Hub nonprofit Project MEMA extends outreach in Tanzania
Kassmin Williams | 10/17/2013, 6 a.m.
When Project MEMA launched in 2010, the Boston-based nonprofit supported one government nursery school in in Moshi, Tanzania with the mission of enriching children’s lives by promoting education and healthy living. Since then, the organization has grown in scope and influence.
Project MEMA has supported its first school by providing lunches, school uniforms and school supplies to the 80 students and completing an enhancement project where the organization worked to replace all chalkboards throughout the school, replaced tables and chairs in the porridge room where the students eat lunch and renovated the playground at the school.
“It’s difficult for the teachers to teach and the students to learn if the actual school itself isn’t really up to par,” said Amy Wendel Project MEMA founder and director.
The organization’s expansion in the last several years has included supporting a second nursery school in Moshi, the Rau Children’s Center, and sponsoring four primary students’ education and two secondary students’ education.
The partnership with the second nursery school happened after Wendel paid a visit to the school and saw it was in need of major renovations.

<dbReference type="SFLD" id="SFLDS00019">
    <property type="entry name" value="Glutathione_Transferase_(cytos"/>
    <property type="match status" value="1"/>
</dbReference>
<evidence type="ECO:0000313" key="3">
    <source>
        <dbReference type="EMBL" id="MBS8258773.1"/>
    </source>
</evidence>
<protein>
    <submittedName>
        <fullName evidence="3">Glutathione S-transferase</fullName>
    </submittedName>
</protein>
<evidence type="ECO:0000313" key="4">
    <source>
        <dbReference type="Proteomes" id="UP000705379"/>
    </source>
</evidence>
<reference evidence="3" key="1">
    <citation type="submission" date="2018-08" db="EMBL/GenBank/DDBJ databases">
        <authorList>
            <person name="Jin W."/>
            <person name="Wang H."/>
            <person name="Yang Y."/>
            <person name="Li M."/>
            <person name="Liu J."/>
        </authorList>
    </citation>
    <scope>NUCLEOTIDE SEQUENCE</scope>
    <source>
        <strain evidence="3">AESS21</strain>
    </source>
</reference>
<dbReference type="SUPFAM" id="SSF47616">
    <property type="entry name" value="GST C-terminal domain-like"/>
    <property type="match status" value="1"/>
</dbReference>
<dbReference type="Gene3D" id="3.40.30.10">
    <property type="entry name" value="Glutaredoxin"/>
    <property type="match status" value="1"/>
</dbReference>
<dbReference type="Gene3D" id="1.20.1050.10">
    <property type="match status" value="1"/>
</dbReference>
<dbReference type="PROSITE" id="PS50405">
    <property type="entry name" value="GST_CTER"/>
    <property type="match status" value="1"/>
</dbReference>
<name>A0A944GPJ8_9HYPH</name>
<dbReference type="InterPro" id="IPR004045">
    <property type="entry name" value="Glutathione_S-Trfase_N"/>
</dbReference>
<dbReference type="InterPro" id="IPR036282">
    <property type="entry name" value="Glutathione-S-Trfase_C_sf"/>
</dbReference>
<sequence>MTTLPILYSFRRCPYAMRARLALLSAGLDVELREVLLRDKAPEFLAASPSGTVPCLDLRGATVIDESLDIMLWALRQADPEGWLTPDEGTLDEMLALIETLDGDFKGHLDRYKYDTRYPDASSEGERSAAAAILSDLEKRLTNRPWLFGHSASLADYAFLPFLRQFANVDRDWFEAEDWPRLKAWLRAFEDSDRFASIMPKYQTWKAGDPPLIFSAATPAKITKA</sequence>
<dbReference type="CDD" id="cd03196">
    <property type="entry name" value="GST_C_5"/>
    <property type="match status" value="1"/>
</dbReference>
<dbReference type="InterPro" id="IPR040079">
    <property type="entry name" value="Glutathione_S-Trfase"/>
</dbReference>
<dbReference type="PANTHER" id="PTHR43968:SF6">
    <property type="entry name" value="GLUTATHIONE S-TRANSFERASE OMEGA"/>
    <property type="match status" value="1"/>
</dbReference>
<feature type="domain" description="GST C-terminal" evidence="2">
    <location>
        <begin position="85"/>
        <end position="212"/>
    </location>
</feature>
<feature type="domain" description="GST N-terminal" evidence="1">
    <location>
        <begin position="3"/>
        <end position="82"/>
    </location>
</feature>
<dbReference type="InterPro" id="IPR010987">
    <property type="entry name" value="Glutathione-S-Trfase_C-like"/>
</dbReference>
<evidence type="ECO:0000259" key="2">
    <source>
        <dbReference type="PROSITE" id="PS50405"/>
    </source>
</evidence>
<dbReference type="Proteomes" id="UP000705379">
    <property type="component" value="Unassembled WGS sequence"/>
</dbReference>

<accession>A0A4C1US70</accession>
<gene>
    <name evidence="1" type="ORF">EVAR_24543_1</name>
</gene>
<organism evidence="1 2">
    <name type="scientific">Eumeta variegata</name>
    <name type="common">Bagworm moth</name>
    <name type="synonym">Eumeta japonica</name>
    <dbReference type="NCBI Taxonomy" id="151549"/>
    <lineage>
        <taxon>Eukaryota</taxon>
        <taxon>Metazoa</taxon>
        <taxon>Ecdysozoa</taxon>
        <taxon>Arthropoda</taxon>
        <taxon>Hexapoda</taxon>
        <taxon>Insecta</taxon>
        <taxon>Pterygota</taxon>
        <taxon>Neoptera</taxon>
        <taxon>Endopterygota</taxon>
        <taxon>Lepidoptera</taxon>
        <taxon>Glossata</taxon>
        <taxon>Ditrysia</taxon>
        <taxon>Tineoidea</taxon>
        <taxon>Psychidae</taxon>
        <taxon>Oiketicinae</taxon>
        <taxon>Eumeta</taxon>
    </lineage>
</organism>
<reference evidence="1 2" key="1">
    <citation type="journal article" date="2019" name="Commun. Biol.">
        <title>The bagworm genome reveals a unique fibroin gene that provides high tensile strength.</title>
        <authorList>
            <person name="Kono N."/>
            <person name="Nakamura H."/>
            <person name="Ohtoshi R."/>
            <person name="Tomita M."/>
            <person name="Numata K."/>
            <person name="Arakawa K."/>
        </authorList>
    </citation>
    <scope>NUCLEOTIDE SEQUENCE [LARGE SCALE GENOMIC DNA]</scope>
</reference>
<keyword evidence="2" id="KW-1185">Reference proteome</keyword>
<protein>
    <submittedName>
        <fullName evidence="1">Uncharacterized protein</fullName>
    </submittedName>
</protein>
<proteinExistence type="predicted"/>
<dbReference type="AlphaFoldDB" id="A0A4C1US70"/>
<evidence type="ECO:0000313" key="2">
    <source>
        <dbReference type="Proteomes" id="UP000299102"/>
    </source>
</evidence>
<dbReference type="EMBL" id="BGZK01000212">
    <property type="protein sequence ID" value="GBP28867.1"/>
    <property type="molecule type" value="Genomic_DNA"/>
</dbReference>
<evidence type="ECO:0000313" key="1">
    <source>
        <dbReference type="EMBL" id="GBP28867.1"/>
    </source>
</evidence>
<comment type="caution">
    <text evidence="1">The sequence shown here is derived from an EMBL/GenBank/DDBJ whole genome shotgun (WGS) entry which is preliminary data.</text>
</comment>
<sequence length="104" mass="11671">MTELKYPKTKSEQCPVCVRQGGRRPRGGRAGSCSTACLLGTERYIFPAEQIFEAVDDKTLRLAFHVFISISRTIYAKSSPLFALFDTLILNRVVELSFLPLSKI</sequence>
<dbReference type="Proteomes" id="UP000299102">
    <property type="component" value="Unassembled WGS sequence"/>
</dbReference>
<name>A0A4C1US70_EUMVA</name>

The Rau Children’s Center, formerly Watoto Rau Nursery School, was founded by a group of volunteers who, like Wendel, visited Tanzania and wanted to help in some way. However, the group had trouble maintaining the school after returning home from their visit.
“It’s kind of [a] common theme for people to go to [Tanzania] and kind of see a situation and want to help and have the best intentions but they come back to the U.S. and it’s difficult because their lives sort of takeover,” Wendel said. “And then maybe six months later what they thought they were going to do, it just dies.”
After taking over the 20-student school, Project MEMA renovated the entire school, adding new floors, brand new desks and a playground and building a bathroom.
The organization also had murals painted on both the outside and inside of the school.
“That’s been really exciting because it’s a smaller school, so it’s really now Project MEMA’s school,” Wendel said.
Rau Children’s Center is tuition-free and Project MEMA provides a teacher for the school and gives uniforms and school supplies and has replaced the students’ flour, milk and sugar-based porridge with one that now includes ground millet and peanuts for substance.
This year, Project MEMA began looking at what the organization can do to support students after they have left nursery school.
Supporting a primary school would have been impossible because of the high costs, so Project MEMA has selected four of its nursery students to sponsor in primary school.
When Project MEMA started the sponsorship, which pays for the student’s tuition, uniforms, school supplies and footwear, the students were in a government school.
The organization has now found boarding schools for two of the four students, Emanueli and Beatrice, and is looking to have the other two students, Gifty and Asha, placed in boarding school by 2015.
Wendel described the primary school education in Tanzania as “pretty poor.” The teachers often don’t even show up to classes.